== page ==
The State Has a Role in Funding GME

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Symposium on Medical Education — February 2016

Commentary

By Rep. John Zerwas, MD

As physicians, we all share the common, formative experience of graduate medical education (GME). The time we spend in residency shapes our future and has an impact on our professional careers. I was fortunate to complete my residency in San Antonio; it is hard to imagine what roads my life would’ve taken had I been forced to complete my residency in another state.

Many Texas medical students face the possibility that their residency must be completed outside of Texas. Research indicates up to 50 percent of students who leave Texas for their residency do not return. On the contrary, of students who complete medical school and residency in Texas, close to 90 percent choose to remain, practicing relatively close to the area in which they completed their residency.

For a multitude of reasons, GME is a resource, investment, and process the state of Texas must continue to find a way to maintain and grow. The most paramount concern is addressing the statewide ratio of physicians to the general population, which is approximately 170 physicians for every 100,000 people, a number that is even lower in our state's underserved areas.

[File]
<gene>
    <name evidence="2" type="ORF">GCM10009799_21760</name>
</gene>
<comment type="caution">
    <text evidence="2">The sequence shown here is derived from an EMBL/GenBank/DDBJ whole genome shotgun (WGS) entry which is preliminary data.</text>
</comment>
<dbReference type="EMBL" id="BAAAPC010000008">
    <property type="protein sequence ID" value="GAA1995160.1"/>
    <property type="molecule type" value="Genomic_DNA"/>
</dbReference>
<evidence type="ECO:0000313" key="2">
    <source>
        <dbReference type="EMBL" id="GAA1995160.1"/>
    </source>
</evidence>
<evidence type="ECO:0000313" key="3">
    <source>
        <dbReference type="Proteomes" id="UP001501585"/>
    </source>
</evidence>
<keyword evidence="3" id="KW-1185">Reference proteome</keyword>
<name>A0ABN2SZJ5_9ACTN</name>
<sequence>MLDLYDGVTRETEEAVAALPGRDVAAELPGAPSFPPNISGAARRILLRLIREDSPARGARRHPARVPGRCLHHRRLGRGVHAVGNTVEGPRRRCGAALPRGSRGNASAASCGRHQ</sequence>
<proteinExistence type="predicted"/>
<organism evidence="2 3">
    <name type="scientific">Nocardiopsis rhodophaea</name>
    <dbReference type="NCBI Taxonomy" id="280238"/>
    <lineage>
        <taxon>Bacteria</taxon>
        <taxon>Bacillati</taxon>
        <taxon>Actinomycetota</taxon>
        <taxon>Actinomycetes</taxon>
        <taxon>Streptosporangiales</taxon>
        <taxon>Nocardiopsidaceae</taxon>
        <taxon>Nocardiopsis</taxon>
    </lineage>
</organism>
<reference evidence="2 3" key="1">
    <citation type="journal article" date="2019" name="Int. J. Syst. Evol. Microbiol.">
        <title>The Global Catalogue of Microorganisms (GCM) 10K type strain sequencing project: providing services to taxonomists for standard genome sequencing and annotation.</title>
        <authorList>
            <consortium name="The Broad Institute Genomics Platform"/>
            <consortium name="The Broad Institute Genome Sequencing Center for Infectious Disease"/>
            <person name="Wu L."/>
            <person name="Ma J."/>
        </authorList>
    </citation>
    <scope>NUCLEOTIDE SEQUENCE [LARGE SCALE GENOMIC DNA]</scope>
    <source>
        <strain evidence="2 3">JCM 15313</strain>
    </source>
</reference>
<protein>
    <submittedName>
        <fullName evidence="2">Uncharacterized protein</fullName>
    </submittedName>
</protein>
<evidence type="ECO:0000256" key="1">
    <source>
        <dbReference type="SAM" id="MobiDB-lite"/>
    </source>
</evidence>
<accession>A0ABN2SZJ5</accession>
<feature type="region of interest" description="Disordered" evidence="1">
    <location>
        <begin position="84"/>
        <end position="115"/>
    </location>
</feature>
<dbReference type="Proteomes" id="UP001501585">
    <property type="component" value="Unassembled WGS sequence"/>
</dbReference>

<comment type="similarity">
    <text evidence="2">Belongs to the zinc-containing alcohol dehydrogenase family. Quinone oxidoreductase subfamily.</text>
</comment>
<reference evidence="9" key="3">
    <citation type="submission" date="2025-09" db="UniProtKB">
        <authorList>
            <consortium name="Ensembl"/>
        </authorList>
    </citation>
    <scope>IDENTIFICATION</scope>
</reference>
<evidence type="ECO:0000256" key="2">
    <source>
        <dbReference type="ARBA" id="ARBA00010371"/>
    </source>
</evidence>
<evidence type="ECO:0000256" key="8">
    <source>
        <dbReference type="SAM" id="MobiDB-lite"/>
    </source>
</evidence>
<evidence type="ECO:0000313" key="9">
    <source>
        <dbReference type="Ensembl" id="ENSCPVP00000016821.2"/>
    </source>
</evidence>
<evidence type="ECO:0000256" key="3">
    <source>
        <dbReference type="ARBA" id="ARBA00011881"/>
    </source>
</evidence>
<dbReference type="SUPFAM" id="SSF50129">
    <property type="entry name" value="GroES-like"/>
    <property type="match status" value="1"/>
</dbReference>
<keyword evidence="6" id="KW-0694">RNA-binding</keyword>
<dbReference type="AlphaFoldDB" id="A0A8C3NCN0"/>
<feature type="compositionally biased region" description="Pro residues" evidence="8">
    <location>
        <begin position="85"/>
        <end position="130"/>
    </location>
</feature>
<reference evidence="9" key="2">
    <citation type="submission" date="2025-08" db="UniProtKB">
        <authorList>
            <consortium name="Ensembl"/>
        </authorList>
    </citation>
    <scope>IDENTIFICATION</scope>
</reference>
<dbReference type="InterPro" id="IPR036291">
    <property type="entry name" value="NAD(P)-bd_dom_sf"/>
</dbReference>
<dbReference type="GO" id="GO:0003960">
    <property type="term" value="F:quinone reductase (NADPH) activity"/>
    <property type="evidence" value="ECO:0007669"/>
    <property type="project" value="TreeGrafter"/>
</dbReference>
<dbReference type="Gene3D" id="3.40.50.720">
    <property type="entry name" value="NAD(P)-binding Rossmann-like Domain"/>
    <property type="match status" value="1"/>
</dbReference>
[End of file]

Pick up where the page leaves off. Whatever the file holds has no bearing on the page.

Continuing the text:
Through my past legislative experience serving on the House Committee on Appropriations as chair of the Health and Human Services Subcommittee, as well as the House Committee on Public Health, I have had the opportunity to work on many areas of health policy and budget that are in dire need of our state's financial support. This past legislative session, I made it a priority to continue to build on the legislature's commitment to GME by sponsoring Senate Bill 18.

SB 18 promotes GME expansion and places emphasis on Texas' most critical shortage areas. The goal of this legislation is to ensure that a residency slot is available for every Texas medical school graduate, with the ultimate goal being to achieve a 1.1 to 1 ratio of residency slots to medical school graduates. The bill encourages nonhospital entities, such as rural community clinics, to provide new residency programs by allowing them to partner with schools and hospitals to navigate the accreditation process. This bill also combines and streamlines existing residency expansion programs. Finally, SB 18 establishes a long-term funding source by creating a permanent endowment to support GME.

The state budget also provides $53 million for GME expansion programs to increase the number of first-year residency positions.

In January 2017, when the next legislature will convene and again consider the state's level of support for GME, three new medical schools — The University of Texas at Austin Dell Medical School, The University of Texas Rio Grande Valley Medical School, and the joint MD program administered by the University of North Texas Health Science Center and Texas Christian University — will be close to opening their doors.

The state of Texas must prepare for and invest the appropriate resources so all of those medical students are able to complete their residencies in Texas. As I prepare for the next session, not only will I continue to advocate for continued GME support and growth, but I will also maintain my full support for Texas doctors.

Rep. John Zerwas, MD (R-Houston), is one of four doctors in the Texas House of Representatives. Dr. Zerwas serves as chair of the House Committee on Higher Education.

Last Updated On

May 25, 2016

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